To be sure, natural gas emits less carbon dioxide than coal, but leaks of methane — a greenhouse gas and the primary component of natural gas — are so rampant throughout the natural gas supply chain that it is estimated that gas may actually be worse than coal for our climate. And, of course, whenever methane leaks it is accompanied by other harmful air pollutants, such as volatile organic compounds, which contributes to smog, and benzene.

Pennsylvania doesn’t have any regulations in place to stop these leaks, and although the industry consistently tries to argue that voluntary emissions limits will solve the problem, the evidence suggests otherwise. Earlier this year, the state Department of Environmental Protection released an inventory showing that most methane emissions reductions occurred from regulated sources, while most emissions increases came from unregulated sources. If Pennsylvania is serious about climate and the transition to clean energy, it should invest in zero-emitting sources while enforcing tough regulations on methane leaks from natural gas.

Read the full letter here

Airborne lab seeks fracking leaks

The Philadelphia Inquirer

By Tom Avril, Inquirer Staff Writer

July 6, 2015

MONTOURSVILLE, Pa. - The inside of the Twin Otter airplane was turned into a flying laboratory, crammed with racks of computer equipment and an array of suitcase-sized plastic containers.

Its mission: to fly over the busy natural-gas drilling operations of northeastern Pennsylvania so a pair of scientists could measure how much of the stuff was leaking into the atmosphere.

In particular, the researchers were interested in the prime component of natural gas, an odorless substance called methane that gets much of the blame for global warming.

Read the full article here.

Wolf displays leadership on climate change action

The Times-Tribune - Op-Ed

By Rabbi Daniel Swartz

June 14, 2015

Along with several other Jewish leaders, I recently returned from a trip to the Amazon. We saw many wonders: giant kapok trees soaring more than 200 feet and with cathedral-like buttresses at their roots; macaws resplendent in brilliant blues, yellows, reds and greens; monkeys leaping through the forest with acrobatic skill, and the waters of the Amazon itself, an unimaginably huge and complex waterway. But we also saw how climate change is affecting the forest, the river, and all the people and animals that live around and in it.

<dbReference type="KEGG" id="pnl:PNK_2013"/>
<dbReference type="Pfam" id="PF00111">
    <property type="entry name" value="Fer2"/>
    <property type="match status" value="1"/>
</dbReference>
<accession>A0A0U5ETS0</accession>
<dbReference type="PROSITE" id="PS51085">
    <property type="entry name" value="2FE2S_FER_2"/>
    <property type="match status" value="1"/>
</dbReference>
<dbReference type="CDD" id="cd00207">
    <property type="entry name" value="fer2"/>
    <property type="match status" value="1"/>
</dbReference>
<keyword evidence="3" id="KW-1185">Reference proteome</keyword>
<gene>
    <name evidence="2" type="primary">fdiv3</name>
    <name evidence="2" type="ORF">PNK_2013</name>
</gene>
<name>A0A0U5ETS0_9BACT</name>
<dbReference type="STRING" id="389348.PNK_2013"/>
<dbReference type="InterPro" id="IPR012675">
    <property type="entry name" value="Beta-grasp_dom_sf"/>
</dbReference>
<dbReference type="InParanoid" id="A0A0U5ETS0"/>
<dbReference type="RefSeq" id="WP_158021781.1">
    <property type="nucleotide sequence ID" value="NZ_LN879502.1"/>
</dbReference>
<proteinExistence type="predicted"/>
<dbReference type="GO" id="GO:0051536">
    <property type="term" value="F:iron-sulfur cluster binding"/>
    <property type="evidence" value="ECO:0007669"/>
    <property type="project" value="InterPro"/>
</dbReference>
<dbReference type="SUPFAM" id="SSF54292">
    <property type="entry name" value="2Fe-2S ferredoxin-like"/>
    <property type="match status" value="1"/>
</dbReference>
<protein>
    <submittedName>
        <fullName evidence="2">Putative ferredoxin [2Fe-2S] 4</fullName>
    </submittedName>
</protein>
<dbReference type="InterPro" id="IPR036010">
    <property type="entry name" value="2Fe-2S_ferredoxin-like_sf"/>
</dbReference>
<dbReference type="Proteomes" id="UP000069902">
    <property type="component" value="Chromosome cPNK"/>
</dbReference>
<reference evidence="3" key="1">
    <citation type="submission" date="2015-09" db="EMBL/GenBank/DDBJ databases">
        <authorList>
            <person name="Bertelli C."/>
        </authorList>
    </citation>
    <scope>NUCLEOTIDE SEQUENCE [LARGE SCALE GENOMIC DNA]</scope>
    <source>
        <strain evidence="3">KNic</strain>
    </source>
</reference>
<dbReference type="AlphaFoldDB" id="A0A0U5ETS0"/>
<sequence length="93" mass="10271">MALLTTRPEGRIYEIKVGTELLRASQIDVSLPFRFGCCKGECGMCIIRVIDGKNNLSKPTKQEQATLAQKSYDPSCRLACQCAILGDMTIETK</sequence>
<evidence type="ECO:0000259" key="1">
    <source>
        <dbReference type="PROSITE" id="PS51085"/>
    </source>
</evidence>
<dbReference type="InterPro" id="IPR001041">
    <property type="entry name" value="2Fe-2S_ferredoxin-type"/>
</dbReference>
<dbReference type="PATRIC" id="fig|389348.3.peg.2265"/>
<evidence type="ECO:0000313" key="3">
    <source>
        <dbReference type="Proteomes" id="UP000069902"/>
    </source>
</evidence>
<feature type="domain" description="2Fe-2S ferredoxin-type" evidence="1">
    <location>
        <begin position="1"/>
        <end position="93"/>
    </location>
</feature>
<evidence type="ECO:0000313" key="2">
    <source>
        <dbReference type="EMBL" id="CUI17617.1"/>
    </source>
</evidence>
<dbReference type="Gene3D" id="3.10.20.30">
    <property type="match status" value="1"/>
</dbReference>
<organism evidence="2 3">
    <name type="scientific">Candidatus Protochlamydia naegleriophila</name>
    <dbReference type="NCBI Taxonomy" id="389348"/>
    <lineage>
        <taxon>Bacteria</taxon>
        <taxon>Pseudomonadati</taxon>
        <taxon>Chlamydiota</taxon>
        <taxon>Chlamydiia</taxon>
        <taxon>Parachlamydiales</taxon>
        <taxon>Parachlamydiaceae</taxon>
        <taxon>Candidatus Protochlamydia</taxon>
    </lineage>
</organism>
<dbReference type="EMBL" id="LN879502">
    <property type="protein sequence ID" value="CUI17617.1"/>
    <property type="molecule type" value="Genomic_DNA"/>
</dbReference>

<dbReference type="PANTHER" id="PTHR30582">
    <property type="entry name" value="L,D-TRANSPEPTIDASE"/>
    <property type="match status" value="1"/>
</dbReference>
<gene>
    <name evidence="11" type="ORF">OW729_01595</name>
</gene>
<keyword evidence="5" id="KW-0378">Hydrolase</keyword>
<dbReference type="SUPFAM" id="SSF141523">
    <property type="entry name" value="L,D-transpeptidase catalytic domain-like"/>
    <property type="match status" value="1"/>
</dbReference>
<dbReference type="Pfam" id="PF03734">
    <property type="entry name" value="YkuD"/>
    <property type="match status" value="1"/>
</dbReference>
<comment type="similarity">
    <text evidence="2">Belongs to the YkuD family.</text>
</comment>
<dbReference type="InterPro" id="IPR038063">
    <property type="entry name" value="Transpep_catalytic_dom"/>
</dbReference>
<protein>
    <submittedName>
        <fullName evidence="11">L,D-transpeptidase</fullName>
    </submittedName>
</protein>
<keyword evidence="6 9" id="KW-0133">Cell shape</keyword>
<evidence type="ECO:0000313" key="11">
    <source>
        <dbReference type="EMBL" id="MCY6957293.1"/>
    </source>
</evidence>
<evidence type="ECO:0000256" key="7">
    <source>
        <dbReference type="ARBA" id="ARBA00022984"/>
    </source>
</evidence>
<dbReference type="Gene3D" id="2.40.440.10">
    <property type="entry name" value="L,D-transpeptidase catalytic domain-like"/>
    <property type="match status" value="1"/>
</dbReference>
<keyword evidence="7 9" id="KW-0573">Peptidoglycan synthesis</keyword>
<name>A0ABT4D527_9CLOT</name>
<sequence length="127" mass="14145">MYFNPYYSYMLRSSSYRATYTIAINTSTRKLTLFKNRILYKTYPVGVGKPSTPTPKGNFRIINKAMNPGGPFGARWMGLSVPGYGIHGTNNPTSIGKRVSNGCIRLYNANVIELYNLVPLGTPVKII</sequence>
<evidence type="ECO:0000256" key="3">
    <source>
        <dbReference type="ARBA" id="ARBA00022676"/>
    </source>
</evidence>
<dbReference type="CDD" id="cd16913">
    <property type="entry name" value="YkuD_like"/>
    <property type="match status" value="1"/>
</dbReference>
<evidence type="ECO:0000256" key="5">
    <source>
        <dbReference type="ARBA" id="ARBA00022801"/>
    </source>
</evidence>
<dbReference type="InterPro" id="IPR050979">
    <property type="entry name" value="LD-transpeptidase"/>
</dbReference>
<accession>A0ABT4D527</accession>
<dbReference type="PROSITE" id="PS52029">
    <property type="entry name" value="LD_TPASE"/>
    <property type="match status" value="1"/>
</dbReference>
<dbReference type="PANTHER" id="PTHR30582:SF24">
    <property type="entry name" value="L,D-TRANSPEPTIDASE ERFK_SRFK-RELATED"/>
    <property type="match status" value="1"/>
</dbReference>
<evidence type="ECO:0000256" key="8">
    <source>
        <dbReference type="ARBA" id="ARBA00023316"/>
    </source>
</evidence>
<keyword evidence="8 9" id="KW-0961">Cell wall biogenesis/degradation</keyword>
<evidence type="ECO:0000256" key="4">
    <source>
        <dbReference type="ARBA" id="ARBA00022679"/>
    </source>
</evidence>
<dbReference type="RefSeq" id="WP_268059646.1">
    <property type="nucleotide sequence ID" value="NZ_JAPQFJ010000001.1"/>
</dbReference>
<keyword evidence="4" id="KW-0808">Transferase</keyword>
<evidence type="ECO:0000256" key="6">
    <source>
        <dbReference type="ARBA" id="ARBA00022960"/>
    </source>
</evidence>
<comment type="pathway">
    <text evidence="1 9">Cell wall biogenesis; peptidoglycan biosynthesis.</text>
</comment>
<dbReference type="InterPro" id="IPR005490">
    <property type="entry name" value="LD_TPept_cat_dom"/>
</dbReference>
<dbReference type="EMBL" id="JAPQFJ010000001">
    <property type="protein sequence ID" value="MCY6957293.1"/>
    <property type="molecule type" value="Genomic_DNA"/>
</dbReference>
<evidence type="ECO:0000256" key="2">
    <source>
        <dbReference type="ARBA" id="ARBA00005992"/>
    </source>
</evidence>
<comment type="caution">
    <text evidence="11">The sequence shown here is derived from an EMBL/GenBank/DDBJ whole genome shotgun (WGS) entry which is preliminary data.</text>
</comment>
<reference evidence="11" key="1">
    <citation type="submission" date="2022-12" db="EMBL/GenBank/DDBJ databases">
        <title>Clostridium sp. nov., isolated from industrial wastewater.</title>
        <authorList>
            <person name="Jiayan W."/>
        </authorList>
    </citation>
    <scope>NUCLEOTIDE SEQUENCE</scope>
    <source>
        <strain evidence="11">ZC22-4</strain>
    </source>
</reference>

In subtle ways, climate is affecting caimans, relatives of alligators that can grow up to 20 feet in length. As temperatures rise, more and more eggs in caiman nests become males, a trend that bodes poorly for the survival of these ancient species. More dramatically, the yearly floods of the river have shifted into a new pattern. Normally — or, more accurately, what used to be normal — the Amazon in the region I visited rises about 30 feet annually. Once, in 1954, it rose about 36 feet, which swept away entire villages. In 2009, it crested even a bit higher than that, and again in 2011, 2012, 2013, 2014 and 2015.

Such flooding takes place on a vast scale. Every day, for example, the Amazon discharges into the Atlantic Ocean as much drinking water as New York City uses in 10 years. Consequently, it might seem impossible for us here in Northeast Pennsylvania to affect it. But what we do in Pennsylvania, especially in the Marcellus Shale drilling region, can have global impacts.

Read the full article here

Group puts focus on well

The Butler Eagle

By Kate Malongowski

June 15, 2015

SUMMIT TWP — A gas well near Summit Elementary School has been an ongoing issue for some.

Groups representing Moms Clean Air Force, Women for a Healthy Environment and the Southwest Pennsylvania Environmental Health Project joined a radiation oncologist outside of the school Monday afternoon.

The doctor was examining the health impacts of natural gas drilling to urge policymakers to implement stronger drilling regulations in areas in proximity to schools. The group spent an hour outside the school bringing awareness of the proximity of the well.

Read the full article here